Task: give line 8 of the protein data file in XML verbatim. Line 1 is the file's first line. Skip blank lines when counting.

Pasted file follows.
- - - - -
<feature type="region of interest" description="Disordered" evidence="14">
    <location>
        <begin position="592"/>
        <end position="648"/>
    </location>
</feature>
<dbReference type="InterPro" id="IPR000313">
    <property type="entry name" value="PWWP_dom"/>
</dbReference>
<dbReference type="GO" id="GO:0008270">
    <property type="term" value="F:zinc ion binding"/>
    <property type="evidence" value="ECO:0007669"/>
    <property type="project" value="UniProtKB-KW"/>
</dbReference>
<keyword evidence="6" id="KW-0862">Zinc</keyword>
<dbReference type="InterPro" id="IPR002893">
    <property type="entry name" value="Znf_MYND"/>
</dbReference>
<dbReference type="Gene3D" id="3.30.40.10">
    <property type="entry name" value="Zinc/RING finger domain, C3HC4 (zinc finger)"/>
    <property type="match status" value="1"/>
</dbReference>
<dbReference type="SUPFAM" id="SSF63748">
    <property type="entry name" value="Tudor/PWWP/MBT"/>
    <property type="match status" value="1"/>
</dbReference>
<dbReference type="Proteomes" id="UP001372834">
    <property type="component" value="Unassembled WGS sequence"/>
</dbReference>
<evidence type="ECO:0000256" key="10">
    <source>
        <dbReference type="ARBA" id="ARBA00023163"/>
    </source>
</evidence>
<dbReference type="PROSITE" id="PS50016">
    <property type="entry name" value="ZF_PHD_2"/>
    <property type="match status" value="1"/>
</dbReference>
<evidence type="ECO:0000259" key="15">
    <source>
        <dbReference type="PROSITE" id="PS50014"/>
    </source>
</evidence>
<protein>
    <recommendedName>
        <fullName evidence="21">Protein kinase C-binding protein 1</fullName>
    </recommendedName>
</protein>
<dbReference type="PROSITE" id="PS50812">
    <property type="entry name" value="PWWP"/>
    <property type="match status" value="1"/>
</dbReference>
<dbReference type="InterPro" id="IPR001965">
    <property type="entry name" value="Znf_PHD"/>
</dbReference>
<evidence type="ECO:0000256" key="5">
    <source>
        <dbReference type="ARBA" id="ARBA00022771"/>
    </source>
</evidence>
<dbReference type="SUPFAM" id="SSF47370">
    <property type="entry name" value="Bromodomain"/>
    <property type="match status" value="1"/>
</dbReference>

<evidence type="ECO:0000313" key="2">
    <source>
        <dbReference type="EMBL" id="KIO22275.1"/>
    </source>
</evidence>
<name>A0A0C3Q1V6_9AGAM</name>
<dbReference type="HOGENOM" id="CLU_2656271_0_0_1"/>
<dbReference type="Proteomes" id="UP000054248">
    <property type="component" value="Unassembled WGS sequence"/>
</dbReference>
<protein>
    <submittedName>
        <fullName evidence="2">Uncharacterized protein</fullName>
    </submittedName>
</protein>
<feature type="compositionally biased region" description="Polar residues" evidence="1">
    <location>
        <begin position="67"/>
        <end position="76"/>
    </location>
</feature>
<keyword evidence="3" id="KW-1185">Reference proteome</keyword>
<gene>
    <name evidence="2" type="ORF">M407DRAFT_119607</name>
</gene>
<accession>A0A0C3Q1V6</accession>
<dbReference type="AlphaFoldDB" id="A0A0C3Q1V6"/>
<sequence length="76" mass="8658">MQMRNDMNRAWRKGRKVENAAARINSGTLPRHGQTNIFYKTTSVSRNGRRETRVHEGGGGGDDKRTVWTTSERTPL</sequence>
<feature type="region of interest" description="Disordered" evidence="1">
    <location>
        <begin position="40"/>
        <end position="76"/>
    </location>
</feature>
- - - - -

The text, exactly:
    <property type="entry name" value="PWWP_dom"/>